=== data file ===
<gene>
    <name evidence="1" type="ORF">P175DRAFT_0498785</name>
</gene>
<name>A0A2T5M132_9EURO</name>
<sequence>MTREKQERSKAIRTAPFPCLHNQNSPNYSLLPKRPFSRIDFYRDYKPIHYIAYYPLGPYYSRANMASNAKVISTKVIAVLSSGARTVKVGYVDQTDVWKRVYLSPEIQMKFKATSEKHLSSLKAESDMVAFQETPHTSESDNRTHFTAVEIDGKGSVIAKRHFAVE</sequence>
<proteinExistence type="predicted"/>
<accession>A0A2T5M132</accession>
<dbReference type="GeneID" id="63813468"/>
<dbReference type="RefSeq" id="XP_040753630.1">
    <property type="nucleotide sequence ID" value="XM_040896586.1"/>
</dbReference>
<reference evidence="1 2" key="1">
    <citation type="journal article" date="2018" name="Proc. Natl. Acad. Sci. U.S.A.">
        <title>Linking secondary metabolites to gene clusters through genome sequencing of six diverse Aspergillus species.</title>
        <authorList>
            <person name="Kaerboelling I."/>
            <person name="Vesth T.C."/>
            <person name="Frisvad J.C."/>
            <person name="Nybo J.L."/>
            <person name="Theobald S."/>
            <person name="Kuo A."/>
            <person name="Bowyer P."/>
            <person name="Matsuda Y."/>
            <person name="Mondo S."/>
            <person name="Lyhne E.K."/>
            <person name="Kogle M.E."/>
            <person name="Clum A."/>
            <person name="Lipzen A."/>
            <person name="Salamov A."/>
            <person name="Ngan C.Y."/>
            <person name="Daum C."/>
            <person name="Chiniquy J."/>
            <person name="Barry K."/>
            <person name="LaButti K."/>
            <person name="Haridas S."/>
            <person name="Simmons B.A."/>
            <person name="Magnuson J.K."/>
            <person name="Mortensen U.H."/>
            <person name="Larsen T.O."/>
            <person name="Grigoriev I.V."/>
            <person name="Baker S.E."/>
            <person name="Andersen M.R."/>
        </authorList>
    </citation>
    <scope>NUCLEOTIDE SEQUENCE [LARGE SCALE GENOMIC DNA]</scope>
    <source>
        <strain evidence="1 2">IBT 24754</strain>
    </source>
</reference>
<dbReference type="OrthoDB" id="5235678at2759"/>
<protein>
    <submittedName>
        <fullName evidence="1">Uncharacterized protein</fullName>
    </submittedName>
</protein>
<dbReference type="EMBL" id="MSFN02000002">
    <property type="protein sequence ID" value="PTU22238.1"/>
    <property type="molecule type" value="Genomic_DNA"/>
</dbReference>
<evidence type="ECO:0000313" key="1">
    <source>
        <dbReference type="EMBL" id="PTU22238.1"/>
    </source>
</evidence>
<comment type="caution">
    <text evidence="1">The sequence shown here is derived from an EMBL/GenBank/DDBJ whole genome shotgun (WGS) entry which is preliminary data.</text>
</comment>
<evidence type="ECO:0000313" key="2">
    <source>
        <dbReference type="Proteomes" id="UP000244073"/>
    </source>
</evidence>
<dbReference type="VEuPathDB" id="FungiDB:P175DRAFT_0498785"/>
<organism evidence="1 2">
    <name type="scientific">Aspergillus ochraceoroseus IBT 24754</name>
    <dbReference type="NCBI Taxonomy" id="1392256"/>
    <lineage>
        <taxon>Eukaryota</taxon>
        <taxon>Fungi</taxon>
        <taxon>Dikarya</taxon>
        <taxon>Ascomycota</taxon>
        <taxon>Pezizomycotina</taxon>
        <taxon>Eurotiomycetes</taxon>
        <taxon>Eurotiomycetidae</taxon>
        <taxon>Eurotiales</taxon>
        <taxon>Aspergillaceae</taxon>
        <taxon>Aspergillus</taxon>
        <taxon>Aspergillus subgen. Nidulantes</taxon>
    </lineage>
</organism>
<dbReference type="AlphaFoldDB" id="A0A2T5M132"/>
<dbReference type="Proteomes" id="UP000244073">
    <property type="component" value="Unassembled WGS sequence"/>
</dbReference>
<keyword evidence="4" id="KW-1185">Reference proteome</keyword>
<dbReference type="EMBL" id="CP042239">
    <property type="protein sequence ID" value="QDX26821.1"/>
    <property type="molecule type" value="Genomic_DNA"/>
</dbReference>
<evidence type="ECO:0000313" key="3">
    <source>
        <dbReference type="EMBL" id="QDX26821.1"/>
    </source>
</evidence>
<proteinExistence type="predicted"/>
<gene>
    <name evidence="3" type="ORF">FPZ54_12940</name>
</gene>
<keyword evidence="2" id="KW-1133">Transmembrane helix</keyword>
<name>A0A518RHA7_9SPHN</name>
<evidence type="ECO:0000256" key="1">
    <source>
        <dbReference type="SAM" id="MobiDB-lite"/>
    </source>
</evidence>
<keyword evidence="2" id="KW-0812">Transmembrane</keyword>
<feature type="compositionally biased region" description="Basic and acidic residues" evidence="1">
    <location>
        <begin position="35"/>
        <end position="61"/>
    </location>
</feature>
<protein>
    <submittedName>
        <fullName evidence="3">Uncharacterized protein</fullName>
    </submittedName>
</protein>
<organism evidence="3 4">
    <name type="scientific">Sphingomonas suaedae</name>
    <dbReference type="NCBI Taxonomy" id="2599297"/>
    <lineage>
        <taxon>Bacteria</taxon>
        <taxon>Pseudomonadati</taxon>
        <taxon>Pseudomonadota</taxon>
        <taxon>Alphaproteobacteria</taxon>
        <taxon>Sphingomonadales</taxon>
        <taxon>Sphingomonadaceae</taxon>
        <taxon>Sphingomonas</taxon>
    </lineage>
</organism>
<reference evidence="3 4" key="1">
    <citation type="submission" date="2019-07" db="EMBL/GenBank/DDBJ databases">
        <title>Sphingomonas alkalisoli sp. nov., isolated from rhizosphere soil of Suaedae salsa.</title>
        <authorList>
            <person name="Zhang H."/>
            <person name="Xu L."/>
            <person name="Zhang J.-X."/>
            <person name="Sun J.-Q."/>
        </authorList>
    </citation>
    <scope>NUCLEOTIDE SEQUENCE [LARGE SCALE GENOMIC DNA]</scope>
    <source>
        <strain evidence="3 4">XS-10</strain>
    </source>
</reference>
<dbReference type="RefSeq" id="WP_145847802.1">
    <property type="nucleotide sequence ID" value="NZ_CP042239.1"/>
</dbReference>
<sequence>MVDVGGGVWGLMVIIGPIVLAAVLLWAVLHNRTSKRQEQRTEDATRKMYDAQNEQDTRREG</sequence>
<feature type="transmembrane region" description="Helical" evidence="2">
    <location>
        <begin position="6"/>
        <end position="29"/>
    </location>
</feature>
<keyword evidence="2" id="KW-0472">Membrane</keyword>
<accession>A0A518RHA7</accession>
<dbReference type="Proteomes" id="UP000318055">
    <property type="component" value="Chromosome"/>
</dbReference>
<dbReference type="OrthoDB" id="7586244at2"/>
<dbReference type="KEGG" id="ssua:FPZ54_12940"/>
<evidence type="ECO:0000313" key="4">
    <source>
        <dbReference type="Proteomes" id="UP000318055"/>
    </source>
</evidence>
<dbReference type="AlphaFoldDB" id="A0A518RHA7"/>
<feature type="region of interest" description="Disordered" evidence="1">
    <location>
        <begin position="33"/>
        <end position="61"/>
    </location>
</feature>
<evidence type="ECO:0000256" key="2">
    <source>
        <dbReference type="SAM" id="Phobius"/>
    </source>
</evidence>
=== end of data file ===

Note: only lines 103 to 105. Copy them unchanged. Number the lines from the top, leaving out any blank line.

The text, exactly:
    </source>
</evidence>
<proteinExistence type="predicted"/>